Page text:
When Stephen Findeisen was in college, at Texas A. & M., a friend pitched him a business opportunity. He was vague about the specifics but clear about the potential upside. “It was, like, ‘Don’t you want to be financially free, living on a beach somewhere?’ ” Findeisen, who is twenty-eight, recalled recently. After attending a weekend presentation, Findeisen realized that he was being recruited to join a multilevel-marketing company. “I was, like, What are you talking about? You’re not financially free! You’re here on a Sunday!” He declined the offer, but a couple of his roommates signed up. They also got a subscription to a magazine about personal and professional development. One day, Findeisen came home to find copies of the latest issue on the coffee table. “I remember clearly thinking, We have four copies of Success magazine and no one is successful. Something is wrong here.”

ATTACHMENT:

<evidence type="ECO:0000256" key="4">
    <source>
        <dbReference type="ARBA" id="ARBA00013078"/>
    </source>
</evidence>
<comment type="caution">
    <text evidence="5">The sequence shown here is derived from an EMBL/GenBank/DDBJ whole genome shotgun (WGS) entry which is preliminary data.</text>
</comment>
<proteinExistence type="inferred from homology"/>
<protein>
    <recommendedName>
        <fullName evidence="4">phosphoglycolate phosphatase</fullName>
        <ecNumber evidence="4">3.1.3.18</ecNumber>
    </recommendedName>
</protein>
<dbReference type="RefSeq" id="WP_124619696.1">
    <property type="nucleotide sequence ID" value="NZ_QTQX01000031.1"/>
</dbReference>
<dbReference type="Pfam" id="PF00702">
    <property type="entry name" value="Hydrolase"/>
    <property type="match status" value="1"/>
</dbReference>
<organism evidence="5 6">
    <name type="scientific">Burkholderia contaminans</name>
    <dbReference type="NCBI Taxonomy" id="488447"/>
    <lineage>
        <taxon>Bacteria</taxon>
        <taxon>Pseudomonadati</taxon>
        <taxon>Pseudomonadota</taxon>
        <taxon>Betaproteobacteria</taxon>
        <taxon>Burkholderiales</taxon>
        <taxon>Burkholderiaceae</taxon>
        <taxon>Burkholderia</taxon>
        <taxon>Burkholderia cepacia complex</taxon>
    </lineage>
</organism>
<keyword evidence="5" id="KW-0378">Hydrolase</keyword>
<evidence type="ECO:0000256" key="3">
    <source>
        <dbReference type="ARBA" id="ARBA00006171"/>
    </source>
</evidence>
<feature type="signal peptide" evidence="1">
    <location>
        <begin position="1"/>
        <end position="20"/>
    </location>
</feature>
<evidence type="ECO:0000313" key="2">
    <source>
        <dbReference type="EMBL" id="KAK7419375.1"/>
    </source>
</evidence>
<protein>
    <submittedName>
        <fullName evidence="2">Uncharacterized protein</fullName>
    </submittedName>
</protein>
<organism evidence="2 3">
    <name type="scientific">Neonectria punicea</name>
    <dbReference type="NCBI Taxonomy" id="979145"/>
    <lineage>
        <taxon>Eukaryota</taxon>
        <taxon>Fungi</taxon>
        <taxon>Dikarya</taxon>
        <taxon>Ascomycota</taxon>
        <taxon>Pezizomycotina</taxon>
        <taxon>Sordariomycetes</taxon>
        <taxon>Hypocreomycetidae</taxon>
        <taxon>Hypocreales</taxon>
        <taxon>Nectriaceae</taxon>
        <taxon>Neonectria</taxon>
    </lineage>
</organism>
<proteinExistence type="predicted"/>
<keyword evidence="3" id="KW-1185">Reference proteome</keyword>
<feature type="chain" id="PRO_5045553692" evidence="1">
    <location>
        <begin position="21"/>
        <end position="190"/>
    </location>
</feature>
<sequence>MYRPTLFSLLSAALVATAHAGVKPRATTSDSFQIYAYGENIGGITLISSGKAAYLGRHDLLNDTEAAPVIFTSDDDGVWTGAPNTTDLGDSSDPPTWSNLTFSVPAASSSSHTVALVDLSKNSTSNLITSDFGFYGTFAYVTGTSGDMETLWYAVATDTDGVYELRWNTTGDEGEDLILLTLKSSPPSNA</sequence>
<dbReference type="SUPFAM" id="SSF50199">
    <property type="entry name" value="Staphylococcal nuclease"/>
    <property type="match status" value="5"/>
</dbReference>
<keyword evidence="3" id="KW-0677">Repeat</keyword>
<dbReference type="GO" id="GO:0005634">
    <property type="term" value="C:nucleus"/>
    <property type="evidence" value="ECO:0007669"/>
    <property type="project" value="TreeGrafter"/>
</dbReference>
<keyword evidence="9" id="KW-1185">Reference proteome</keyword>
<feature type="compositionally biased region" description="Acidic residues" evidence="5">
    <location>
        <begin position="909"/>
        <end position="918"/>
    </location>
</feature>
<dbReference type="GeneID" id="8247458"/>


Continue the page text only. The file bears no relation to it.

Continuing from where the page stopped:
Findeisen has been leery of scammers since high school, when his mother was diagnosed with cancer. “She was sold a bunch of snake oil, and I think she believed all of it,” he said. She recovered, but Findeisen was left with a distaste for people who market false hope. After graduating with a degree in chemical engineering, he sold houses for a local builder. In his spare time, he started uploading to his YouTube channels, where he put his debunking instincts to work in short videos such as “Corporate Jargon—Lying by Obscurity” and “Is Exercising Worth Your Time?” Initially, subjects included time-management tips and pop-science tropes, but his content really took off when he began critiquing sleazy finance gurus. These days, his channel Coffeezilla has more than a million subscribers, and YouTube is his full-time job.